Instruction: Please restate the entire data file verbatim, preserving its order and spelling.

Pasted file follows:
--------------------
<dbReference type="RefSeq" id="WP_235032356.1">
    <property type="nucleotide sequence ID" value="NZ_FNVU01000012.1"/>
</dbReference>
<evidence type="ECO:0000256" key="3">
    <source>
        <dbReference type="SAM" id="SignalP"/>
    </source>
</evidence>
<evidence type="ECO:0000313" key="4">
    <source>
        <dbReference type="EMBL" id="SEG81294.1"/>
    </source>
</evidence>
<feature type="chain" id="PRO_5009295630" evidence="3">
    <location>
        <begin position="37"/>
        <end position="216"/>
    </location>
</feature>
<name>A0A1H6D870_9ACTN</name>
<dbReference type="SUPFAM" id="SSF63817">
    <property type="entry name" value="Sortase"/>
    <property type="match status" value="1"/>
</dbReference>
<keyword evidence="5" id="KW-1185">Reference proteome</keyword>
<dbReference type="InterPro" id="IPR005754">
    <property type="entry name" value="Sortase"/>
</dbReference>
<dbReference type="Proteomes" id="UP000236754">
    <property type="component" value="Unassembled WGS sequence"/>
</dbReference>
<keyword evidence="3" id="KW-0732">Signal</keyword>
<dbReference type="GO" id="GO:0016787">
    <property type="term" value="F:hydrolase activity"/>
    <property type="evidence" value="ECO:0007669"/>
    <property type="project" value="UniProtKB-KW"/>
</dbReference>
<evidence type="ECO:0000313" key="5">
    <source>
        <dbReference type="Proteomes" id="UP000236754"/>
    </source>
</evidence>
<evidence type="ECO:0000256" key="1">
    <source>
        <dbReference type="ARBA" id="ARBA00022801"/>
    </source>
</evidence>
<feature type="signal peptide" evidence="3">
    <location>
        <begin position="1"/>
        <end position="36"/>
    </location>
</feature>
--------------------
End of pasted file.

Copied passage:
<dbReference type="RefSeq" id="WP_235032356.1">
    <property type="nucleotide sequence ID" value="NZ_FNVU01000012.1"/>
</dbReference>
<evidence type="ECO:0000256" key="3">
    <source>
        <dbReference type="SAM" id="SignalP"/>
    </source>
</evidence>
<evidence type="ECO:0000313" key="4">
    <source>
        <dbReference type="EMBL" id="SEG81294.1"/>
    </source>
</evidence>
<feature type="chain" id="PRO_5009295630" evidence="3">
    <location>
        <begin position="37"/>
        <end position="216"/>
    </location>
</feature>
<name>A0A1H6D870_9ACTN</name>
<dbReference type="SUPFAM" id="SSF63817">
    <property type="entry name" value="Sortase"/>
    <property type="match status" value="1"/>
</dbReference>
<keyword evidence="5" id="KW-1185">Reference proteome</keyword>
<dbReference type="InterPro" id="IPR005754">
    <property type="entry name" value="Sortase"/>
</dbReference>
<dbReference type="Proteomes" id="UP000236754">
    <property type="component" value="Unassembled WGS sequence"/>
</dbReference>
<keyword evidence="3" id="KW-0732">Signal</keyword>
<dbReference type="GO" id="GO:0016787">
    <property type="term" value="F:hydrolase activity"/>
    <property type="evidence" value="ECO:0007669"/>
    <property type="project" value="UniProtKB-KW"/>
</dbReference>
<evidence type="ECO:0000313" key="5">
    <source>
        <dbReference type="Proteomes" id="UP000236754"/>
    </source>
</evidence>
<evidence type="ECO:0000256" key="1">
    <source>
        <dbReference type="ARBA" id="ARBA00022801"/>
    </source>
</evidence>
<feature type="signal peptide" evidence="3">
    <location>
        <begin position="1"/>
        <end position="36"/>
    </location>
</feature>